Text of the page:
Contrast the innate immune response and the adaptive immune response
Innate vs. Adaptive Immunity
The immune system is classically subdivided into two major categories: the adaptive and innate – even though the distinctions are in no way mutually exclusive. The differences between the adaptive and innate immune systems have to do with their mode of operation. Be design, the innate immune system is designed in such a way that it gives a kind of awe and shock protection against viruses, bacteria, as well as other body invaders. Whenever cells in the innate immune system come across or detect any body invades, they react by releasing inflammatory chemicals such as leukotriene and histamine to destroy it (Iwasaki &Medzhitov, 2004, P. 17). The immune invaders have antigens on their surfaces, which are signs that are easily detected by the immune system, which in return respond to action.
Generally, the innate immunity is a non-specific defense mechanism which comes into play within a few hours or immediately after an antigen has been detected in the body system (Introduction to Immunology Tutorial :Innate vs. Adaptive Immunity, 2000). The mechanisms can be inform of physical barriers for example on the skin, chemicals in the blood, as well as immune system cells which attack foreign cells within the body. In addition, the innate immune response is usually triggered by the antigen’s chemical properties.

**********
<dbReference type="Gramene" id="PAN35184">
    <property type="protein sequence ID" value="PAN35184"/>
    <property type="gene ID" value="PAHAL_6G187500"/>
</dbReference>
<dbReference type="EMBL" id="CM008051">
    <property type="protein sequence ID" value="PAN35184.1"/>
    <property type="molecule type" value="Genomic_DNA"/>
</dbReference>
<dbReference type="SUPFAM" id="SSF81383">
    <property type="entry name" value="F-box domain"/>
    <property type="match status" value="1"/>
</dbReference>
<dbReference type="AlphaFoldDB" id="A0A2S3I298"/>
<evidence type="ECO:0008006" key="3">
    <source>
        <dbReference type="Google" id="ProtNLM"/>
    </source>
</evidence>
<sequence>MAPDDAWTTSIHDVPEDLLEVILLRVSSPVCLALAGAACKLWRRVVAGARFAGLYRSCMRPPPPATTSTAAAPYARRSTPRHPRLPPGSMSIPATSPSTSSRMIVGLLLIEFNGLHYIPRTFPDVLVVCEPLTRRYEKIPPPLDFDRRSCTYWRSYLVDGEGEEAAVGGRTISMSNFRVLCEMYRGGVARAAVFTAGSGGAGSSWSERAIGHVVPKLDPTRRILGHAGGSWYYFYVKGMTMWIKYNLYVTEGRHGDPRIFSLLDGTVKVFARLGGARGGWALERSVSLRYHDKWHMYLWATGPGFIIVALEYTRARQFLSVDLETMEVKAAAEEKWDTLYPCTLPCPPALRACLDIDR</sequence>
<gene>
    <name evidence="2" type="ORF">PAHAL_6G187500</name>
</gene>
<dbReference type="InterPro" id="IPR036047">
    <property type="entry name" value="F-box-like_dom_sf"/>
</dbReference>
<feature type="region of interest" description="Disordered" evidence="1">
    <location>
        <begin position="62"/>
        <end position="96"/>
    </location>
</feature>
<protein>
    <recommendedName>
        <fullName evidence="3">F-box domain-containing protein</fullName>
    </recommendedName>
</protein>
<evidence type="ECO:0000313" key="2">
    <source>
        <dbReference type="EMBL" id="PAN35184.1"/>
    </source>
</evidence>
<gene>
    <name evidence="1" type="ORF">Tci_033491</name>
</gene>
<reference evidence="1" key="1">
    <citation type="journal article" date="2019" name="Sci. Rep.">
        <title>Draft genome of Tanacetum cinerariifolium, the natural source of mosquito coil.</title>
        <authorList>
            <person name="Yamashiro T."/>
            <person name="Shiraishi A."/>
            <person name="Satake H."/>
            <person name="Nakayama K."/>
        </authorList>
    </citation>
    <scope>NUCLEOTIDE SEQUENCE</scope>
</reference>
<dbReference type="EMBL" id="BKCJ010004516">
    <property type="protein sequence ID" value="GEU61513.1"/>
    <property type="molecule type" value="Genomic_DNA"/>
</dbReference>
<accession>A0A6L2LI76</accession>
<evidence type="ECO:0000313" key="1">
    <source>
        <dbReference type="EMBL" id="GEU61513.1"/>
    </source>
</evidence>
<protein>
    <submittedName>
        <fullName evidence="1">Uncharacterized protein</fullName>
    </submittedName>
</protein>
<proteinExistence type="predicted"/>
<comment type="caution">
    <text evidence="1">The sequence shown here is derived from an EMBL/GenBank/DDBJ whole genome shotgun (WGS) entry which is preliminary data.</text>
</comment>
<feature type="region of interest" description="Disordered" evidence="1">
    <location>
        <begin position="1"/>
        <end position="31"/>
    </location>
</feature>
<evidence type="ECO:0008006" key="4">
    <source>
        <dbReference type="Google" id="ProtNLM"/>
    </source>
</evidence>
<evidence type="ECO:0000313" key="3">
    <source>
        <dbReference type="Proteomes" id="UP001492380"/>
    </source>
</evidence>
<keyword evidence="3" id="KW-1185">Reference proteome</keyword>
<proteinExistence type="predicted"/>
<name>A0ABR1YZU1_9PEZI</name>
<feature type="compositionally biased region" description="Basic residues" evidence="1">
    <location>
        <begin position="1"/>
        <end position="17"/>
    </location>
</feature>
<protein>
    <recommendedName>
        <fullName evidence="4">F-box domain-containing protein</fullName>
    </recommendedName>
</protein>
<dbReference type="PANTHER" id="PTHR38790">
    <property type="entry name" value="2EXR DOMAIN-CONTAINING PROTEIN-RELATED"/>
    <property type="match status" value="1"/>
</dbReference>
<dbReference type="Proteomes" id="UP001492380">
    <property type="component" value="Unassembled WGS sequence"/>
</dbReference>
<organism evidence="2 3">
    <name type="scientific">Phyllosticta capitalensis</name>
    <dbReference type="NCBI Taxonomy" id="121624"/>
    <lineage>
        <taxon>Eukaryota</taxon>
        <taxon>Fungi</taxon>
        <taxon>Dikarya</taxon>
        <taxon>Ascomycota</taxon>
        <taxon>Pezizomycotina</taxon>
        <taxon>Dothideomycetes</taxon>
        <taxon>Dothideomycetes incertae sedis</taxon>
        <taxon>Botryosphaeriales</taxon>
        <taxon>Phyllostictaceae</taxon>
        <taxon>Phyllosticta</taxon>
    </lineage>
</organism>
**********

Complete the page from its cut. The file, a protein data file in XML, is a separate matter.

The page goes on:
Adaptive immunity on the other hand refers to antigen-specific response. Actually, the adaptive immune system is considered to be more complicated as compared to the innate immunity. In adaptive immune response, the antigen must first be recognized and then processed. After the antigen has been recognized, the adaptive immune system forms an army of immune cells particularly designed to attack the specific antigen. Also, adaptive immunity is comprised of a memory which determines future responses against particular antigens more specific. The immunologic memory created helps in preventing reinfection.
References
Introduction to Immunology Tutorial :Innate vs. Adaptive Immunity. (2000, May 24). Retrieved July 16, 2015, from www.biology.arizona.edu: http://www.biology.arizona.edu/immunology/tutorials/immunology/page3.html
Iwasaki, A., & Medzhitov, R. (2004). Toll-like receptor control of the adaptive immune responses. Nature immunology, 5(10), 987-995.
 
 

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